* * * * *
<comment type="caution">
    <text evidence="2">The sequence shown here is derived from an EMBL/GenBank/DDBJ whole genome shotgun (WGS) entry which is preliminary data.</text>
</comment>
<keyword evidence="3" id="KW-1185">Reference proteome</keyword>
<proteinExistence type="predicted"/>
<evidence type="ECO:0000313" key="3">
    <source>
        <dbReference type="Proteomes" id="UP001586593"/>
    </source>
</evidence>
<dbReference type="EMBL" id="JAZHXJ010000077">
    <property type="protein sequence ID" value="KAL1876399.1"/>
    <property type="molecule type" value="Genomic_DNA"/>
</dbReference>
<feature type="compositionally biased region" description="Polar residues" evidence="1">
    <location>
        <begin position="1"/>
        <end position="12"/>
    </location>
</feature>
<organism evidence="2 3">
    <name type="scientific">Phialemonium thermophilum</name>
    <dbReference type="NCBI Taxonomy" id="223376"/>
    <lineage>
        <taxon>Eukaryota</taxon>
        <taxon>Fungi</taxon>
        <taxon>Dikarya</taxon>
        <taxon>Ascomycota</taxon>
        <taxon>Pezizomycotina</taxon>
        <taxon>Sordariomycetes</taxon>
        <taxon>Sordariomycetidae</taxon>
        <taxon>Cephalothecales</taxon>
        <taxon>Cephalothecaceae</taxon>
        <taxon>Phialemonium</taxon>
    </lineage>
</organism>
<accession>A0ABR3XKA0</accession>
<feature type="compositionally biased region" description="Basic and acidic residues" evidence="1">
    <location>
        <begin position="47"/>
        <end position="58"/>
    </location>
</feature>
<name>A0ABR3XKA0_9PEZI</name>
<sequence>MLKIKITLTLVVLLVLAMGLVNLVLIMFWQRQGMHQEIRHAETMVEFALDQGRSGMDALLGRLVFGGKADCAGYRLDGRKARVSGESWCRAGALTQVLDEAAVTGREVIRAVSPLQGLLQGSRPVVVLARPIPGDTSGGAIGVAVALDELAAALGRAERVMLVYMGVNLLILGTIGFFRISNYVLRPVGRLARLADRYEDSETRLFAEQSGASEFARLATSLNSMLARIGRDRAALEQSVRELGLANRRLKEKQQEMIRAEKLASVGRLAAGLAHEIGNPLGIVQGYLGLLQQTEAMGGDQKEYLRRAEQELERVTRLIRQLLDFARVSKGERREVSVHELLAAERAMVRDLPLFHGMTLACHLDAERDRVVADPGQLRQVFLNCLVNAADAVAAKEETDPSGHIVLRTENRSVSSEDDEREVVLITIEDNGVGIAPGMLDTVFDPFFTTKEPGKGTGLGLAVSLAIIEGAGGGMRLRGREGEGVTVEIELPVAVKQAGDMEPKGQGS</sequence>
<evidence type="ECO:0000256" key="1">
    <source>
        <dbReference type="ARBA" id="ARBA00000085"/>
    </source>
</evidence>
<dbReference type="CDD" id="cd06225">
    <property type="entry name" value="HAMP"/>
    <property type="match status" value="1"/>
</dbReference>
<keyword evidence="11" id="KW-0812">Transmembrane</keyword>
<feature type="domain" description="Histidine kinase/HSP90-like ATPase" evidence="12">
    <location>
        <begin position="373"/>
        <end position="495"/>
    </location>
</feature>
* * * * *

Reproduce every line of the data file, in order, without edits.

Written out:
<comment type="caution">
    <text evidence="2">The sequence shown here is derived from an EMBL/GenBank/DDBJ whole genome shotgun (WGS) entry which is preliminary data.</text>
</comment>
<keyword evidence="3" id="KW-1185">Reference proteome</keyword>
<proteinExistence type="predicted"/>
<evidence type="ECO:0000313" key="3">
    <source>
        <dbReference type="Proteomes" id="UP001586593"/>
    </source>
</evidence>
<dbReference type="EMBL" id="JAZHXJ010000077">
    <property type="protein sequence ID" value="KAL1876399.1"/>
    <property type="molecule type" value="Genomic_DNA"/>
</dbReference>
<feature type="compositionally biased region" description="Polar residues" evidence="1">
    <location>
        <begin position="1"/>
        <end position="12"/>
    </location>
</feature>
<organism evidence="2 3">
    <name type="scientific">Phialemonium thermophilum</name>
    <dbReference type="NCBI Taxonomy" id="223376"/>
    <lineage>
        <taxon>Eukaryota</taxon>
        <taxon>Fungi</taxon>
        <taxon>Dikarya</taxon>
        <taxon>Ascomycota</taxon>
        <taxon>Pezizomycotina</taxon>
        <taxon>Sordariomycetes</taxon>
        <taxon>Sordariomycetidae</taxon>
        <taxon>Cephalothecales</taxon>
        <taxon>Cephalothecaceae</taxon>
        <taxon>Phialemonium</taxon>
    </lineage>
</organism>
<accession>A0ABR3XKA0</accession>
<feature type="compositionally biased region" description="Basic and acidic residues" evidence="1">
    <location>
        <begin position="47"/>
        <end position="58"/>
    </location>
</feature>
<name>A0ABR3XKA0_9PEZI</name>
<sequence>MLKIKITLTLVVLLVLAMGLVNLVLIMFWQRQGMHQEIRHAETMVEFALDQGRSGMDALLGRLVFGGKADCAGYRLDGRKARVSGESWCRAGALTQVLDEAAVTGREVIRAVSPLQGLLQGSRPVVVLARPIPGDTSGGAIGVAVALDELAAALGRAERVMLVYMGVNLLILGTIGFFRISNYVLRPVGRLARLADRYEDSETRLFAEQSGASEFARLATSLNSMLARIGRDRAALEQSVRELGLANRRLKEKQQEMIRAEKLASVGRLAAGLAHEIGNPLGIVQGYLGLLQQTEAMGGDQKEYLRRAEQELERVTRLIRQLLDFARVSKGERREVSVHELLAAERAMVRDLPLFHGMTLACHLDAERDRVVADPGQLRQVFLNCLVNAADAVAAKEETDPSGHIVLRTENRSVSSEDDEREVVLITIEDNGVGIAPGMLDTVFDPFFTTKEPGKGTGLGLAVSLAIIEGAGGGMRLRGREGEGVTVEIELPVAVKQAGDMEPKGQGS</sequence>
<evidence type="ECO:0000256" key="1">
    <source>
        <dbReference type="ARBA" id="ARBA00000085"/>
    </source>
</evidence>
<dbReference type="CDD" id="cd06225">
    <property type="entry name" value="HAMP"/>
    <property type="match status" value="1"/>
</dbReference>
<keyword evidence="11" id="KW-0812">Transmembrane</keyword>
<feature type="domain" description="Histidine kinase/HSP90-like ATPase" evidence="12">
    <location>
        <begin position="373"/>
        <end position="495"/>
    </location>
</feature>